Tag Archives: The Constitution

The Constitution (2nd)

More on The Second Amendment

A well-regulated Militia, being necessary to the security of a free State, the right of the people to keep and bear arms shall not be infringed.

I’ve given the Second Amendment considerable thought and my conclusion is that there is no possible single, unambiguous understanding thereof.

That having been said, there persist popular misconceptions that should be debunked.

For example, people believe the Supreme Court has always held that the people have a right to carry firearms.  Period.  End of story.

Based on my admittedly limited research I say, “Not so.”

For decades the right to keep and bear arms was understood to be for purposes of service in a state militia.

In 2008 the Supreme Court added that a private citizen could keep and bear arms for self defense—but only handguns kept and used in the home.¹

Not any arms, anywhere, any time, for completely self-selected purposes.

In the same decision the Court declared that keeping and bearing a dangerous and unusual weapon was not automatically protected by the Second Amendment.

Also, in the same decision, the Court found that mentally ill persons and felons could be denied the right to keep and bear arms, also that this right could be limited/denied in/around schools and government buildings.

So, no—We the people don’t and never did have an unqualified constitutional right to keep and bear any arms anywhere, anytime, for any purpose.


Disclosure: I have no formal training in law.

¹ District of Columbia vs. Heller

The Constitution (1st)

Thoughts On The Second Amendment

A well-regulated Militia, being necessary to the security of a free State, the right of the people to keep and bear arms shall not be infringed.

Most Americans think The Constitution is a precisely chiseled series of black-and-white-isms.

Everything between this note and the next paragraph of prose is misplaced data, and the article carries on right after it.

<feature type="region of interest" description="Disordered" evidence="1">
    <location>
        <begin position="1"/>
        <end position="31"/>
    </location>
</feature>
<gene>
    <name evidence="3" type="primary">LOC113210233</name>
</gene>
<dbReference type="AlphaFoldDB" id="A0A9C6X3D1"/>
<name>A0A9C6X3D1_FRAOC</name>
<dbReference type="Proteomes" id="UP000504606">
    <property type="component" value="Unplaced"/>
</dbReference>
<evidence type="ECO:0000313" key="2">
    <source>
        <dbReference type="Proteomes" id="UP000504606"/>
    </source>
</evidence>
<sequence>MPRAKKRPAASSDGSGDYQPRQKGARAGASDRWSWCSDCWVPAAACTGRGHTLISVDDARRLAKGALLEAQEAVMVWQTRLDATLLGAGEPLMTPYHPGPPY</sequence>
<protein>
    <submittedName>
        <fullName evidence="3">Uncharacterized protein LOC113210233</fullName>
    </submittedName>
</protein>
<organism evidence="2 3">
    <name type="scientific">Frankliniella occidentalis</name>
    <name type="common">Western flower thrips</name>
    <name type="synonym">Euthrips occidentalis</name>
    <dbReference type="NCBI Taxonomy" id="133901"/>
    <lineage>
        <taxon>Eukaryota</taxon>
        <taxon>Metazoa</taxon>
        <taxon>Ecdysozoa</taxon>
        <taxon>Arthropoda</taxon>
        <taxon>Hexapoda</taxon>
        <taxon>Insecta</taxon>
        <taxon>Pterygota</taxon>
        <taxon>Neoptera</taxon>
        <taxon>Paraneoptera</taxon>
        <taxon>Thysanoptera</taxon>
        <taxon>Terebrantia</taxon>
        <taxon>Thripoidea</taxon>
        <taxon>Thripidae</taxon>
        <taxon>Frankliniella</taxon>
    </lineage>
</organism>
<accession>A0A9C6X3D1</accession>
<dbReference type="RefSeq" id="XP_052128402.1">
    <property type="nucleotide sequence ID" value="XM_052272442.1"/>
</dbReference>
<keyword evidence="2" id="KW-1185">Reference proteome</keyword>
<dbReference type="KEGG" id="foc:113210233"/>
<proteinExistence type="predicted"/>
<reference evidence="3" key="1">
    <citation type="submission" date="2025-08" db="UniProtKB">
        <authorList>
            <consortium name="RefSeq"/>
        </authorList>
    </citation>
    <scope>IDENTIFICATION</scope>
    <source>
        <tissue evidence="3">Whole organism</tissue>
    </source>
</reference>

It’s certainly nothing of the kind.

It has been described as a set of “glorious generalities.”

The second amendment seems to me to be a masterpiece of inconclusiveness.

A Militia is a trained, equipped, organized group of some citizens, like our national guard, which state governments can activate to deal with emergencies.

The people might refer either to all citizens or possibly, the language of the second amendment lacking precision, to smaller groups thereof.

A militia without arms wouldn’t be very effective in suppressing riot or insurrection.

Therefore a militia must be armed.

But the people as a whole—do they all have a right to keep and bear arms ?

Everybody ?

Every fool, felon, unprincipled liar and lunatic in the entire body public ?

The second amendment, I really believe, says nothing conclusive about Joe Citizen’s individual right to own firearms for his own purposes, only that a well-regulated ¹ militia has a right to keep and bear arms for the security of the state,—state to my mind referring to any individual state in the union, and this right may not be infringed. ²

But what about the people—those two words—how do they fit in ?

The best I can do just now is to note that a militia is drawn from the ranks of the people.  So perhaps militia and the people are used as synonyms ?

That militias are so described in The Constitution makes it impossible for, say, the federal government legally to disarm states for nefarious purposes of its own.

States seem to have ³ a constitutionally protected right to raise and arm militias.

More later.


Disclosure statement:  I have no formal training in law.

¹ Well-regulated, to my mind, means well-trained, well-equipped, well-disciplined, well-commanded, and under authority of state government, as distinguished from a self-appointed posse of shotgun toting vigilantes bent on righting perceived wrongs in feloniously violent ways.

² Infringed =  restricted, limited, curbed or checked.  

³ It’s not expressly stated.  But I think it’s strongly implied.